International University For Graduate Studies - IUGS
Campus Part time February 2017 Dominica Portsmouth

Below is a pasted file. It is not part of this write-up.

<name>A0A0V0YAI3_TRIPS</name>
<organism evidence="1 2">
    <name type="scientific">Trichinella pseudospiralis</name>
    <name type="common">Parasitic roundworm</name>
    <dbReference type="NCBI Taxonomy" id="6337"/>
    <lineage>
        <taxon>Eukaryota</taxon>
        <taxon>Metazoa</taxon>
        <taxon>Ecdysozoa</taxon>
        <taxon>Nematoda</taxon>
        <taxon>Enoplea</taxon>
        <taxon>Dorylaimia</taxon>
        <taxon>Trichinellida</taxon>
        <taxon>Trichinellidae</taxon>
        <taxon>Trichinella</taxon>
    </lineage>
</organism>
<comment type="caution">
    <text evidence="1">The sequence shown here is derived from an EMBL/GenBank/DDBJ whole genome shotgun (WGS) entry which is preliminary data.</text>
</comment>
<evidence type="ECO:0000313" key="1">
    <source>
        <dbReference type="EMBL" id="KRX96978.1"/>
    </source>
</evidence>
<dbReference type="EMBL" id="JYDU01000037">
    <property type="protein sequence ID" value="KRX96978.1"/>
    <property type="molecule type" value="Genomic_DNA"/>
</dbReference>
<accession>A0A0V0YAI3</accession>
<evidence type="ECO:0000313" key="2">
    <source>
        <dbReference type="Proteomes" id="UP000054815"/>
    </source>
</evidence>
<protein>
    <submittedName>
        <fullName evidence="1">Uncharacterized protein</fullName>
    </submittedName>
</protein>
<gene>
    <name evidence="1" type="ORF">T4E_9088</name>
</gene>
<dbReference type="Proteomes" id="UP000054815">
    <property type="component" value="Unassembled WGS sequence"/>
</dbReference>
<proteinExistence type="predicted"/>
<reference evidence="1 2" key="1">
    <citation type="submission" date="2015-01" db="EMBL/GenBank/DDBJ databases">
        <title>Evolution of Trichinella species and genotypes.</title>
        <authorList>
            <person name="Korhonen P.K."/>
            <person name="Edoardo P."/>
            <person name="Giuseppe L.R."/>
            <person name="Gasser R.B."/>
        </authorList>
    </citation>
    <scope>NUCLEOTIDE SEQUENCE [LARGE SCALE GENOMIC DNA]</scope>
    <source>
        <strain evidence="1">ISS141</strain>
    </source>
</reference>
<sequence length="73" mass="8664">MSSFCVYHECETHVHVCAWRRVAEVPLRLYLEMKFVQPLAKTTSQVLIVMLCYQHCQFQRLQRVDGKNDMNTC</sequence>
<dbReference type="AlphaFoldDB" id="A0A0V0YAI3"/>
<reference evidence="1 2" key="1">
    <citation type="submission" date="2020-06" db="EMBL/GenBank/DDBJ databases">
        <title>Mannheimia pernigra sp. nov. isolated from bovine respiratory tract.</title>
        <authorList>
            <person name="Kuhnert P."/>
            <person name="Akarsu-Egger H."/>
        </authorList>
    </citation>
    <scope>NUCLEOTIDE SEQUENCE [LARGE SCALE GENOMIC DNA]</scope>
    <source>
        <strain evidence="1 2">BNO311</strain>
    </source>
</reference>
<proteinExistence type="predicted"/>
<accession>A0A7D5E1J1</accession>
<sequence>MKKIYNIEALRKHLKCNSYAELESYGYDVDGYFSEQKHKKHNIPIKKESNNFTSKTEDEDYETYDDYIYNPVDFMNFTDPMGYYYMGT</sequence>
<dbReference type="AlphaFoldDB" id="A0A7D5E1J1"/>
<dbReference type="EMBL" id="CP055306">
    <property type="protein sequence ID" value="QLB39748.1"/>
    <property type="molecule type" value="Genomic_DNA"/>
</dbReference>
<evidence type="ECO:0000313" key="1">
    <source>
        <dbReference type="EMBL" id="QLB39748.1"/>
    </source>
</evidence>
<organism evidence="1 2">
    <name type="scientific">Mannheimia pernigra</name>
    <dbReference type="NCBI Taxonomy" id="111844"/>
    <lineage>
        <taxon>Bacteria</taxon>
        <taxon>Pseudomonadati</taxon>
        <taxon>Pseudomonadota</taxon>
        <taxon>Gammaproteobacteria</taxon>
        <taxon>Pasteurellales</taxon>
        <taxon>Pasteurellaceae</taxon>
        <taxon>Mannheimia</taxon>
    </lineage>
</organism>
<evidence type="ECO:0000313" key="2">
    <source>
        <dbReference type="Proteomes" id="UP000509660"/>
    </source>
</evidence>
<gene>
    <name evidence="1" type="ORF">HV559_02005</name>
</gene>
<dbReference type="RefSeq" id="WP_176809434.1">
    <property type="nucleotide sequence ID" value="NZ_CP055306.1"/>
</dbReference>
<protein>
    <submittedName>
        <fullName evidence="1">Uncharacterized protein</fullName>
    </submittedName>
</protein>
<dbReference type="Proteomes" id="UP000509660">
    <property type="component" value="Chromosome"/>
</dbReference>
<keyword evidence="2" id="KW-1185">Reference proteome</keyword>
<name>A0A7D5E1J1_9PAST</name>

Marriage and Family Therapy [+]